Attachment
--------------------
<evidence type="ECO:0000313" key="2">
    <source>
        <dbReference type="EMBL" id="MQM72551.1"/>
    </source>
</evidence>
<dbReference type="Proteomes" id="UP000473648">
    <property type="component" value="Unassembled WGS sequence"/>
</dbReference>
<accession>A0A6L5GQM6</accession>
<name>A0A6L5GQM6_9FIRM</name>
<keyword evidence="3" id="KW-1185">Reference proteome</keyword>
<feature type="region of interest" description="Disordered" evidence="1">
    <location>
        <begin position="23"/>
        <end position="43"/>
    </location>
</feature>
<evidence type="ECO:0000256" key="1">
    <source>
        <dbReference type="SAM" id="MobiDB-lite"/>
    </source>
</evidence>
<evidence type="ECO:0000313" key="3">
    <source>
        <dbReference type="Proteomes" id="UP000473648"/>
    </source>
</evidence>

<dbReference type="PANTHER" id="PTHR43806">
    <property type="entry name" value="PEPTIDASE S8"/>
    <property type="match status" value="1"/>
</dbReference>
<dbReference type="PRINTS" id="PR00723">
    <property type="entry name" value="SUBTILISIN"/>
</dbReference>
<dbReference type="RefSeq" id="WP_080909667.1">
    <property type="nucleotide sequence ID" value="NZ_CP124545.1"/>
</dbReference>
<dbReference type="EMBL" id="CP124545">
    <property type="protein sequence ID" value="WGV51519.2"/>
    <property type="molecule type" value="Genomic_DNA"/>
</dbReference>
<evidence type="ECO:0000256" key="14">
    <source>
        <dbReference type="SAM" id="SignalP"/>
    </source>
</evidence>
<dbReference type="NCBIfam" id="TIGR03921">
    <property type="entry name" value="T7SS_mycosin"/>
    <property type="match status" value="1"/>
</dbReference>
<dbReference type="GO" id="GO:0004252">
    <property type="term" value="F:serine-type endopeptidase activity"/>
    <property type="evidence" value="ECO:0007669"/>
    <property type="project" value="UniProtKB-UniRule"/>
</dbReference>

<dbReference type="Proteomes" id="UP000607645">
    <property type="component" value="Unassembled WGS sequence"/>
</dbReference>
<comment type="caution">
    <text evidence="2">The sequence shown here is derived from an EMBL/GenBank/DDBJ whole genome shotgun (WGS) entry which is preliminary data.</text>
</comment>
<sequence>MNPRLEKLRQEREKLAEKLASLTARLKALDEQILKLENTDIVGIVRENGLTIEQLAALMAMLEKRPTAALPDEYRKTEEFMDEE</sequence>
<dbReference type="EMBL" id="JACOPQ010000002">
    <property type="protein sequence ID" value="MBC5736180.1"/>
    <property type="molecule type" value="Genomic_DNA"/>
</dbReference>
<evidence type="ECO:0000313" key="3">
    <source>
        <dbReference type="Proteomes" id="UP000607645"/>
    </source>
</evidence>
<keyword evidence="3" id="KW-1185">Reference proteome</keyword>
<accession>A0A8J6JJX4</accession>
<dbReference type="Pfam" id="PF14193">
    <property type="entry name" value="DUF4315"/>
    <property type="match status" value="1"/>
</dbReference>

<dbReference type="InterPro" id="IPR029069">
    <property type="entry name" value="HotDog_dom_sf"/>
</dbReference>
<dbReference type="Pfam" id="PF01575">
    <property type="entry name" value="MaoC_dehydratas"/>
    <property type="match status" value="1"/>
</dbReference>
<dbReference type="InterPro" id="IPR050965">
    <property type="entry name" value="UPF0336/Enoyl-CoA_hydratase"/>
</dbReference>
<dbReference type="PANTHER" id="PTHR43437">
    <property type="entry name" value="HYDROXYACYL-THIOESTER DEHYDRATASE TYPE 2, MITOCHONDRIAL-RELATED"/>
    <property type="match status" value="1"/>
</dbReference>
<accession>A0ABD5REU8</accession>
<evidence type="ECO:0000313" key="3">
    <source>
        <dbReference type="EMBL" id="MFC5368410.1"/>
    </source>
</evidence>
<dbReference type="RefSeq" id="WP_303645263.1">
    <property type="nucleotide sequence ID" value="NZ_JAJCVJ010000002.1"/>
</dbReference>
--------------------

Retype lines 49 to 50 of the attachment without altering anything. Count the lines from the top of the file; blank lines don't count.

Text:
    <property type="match status" value="1"/>
</dbReference>